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Their are two main variables, as you have already established, ballast location and tow eye location. The best aproach is to fix the ballast and vary the eye. If you cannot get it to work after trying all the eye variations, move the ballast and repeat all the eye locations. This is the way good lure design works. Theory can sometimes get you close, but their is no theory for this design.

When you get close to an action that works, it may be worth continuing the testing process beyond. You never know, their may be more, if not, it was a good learning exercise and you can call yourself an expert at this type of design, having fully explored ALL the possibilities. This of course, is up to you.

Having completed all the testing, you will find that you have a natural feel for the design and wonder why you had such problems before.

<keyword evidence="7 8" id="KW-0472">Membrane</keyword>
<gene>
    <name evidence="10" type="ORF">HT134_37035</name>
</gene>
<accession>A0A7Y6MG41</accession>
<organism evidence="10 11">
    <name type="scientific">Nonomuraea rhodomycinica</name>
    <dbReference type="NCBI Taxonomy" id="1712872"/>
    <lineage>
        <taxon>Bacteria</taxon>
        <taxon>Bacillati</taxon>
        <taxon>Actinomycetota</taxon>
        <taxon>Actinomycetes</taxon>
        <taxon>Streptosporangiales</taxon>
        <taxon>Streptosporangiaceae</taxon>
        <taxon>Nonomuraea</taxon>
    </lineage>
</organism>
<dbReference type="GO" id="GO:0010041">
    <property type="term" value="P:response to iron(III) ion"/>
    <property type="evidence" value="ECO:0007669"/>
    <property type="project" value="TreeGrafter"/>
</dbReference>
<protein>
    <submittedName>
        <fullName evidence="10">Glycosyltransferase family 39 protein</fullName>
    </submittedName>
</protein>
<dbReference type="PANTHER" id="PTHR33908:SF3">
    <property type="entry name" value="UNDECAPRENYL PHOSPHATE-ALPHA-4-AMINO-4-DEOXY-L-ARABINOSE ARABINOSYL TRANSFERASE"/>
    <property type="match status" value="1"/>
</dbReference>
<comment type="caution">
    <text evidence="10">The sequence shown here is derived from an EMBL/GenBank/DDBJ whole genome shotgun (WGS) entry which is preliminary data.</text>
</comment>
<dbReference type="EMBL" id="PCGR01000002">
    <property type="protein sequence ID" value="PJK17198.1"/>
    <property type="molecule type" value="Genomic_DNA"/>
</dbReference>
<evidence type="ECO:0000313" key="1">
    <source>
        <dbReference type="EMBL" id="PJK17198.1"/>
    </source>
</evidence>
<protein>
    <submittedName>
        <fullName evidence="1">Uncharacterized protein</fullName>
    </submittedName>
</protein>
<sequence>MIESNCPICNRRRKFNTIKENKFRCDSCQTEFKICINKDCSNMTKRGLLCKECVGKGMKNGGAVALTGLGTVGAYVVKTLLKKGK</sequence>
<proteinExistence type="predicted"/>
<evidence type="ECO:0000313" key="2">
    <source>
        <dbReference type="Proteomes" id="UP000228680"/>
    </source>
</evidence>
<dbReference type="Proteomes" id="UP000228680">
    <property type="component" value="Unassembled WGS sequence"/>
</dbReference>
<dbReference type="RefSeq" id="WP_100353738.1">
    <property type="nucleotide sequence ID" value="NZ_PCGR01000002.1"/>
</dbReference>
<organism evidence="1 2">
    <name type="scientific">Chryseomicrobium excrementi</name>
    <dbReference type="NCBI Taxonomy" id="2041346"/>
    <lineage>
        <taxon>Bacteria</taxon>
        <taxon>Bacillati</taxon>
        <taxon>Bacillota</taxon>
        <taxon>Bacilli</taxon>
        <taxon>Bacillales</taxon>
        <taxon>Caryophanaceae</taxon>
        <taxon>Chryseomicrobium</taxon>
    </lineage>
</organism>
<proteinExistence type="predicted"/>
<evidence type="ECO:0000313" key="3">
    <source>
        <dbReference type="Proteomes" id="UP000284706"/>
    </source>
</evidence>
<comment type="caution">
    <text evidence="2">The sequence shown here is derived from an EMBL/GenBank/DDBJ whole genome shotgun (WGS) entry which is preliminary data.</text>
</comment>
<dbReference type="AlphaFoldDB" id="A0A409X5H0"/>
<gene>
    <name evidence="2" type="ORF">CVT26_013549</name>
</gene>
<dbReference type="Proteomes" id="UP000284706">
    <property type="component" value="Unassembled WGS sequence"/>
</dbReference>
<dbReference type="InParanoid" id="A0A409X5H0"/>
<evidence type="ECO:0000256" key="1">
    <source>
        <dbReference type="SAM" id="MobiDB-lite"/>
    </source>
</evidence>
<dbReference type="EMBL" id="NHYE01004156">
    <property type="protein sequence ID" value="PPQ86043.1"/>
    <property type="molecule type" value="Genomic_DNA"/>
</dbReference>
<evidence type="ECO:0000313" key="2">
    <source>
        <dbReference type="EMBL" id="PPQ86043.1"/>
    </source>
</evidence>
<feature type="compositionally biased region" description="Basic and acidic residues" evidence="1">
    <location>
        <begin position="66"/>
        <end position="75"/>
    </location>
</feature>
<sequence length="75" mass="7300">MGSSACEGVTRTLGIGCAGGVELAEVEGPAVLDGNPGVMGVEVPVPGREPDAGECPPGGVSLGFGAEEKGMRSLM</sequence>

Dave

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look up the suicide shad on ebay the guy in NC is the only one who makes it now but I have a good friend who made the originals here in VA years ago thet are balsa now and have a great wobble and work better in grass than anything else hands down I would load some pics but my camera and computer are enemys and wont work nice together

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Is your bait wobbling at all? Or is it spiralling out of control? when I make my rattle baits I weight in the head of the bait. Try adding the weight behind the eye to infront of your line tie. Trial and error is what it will take to find the right weight.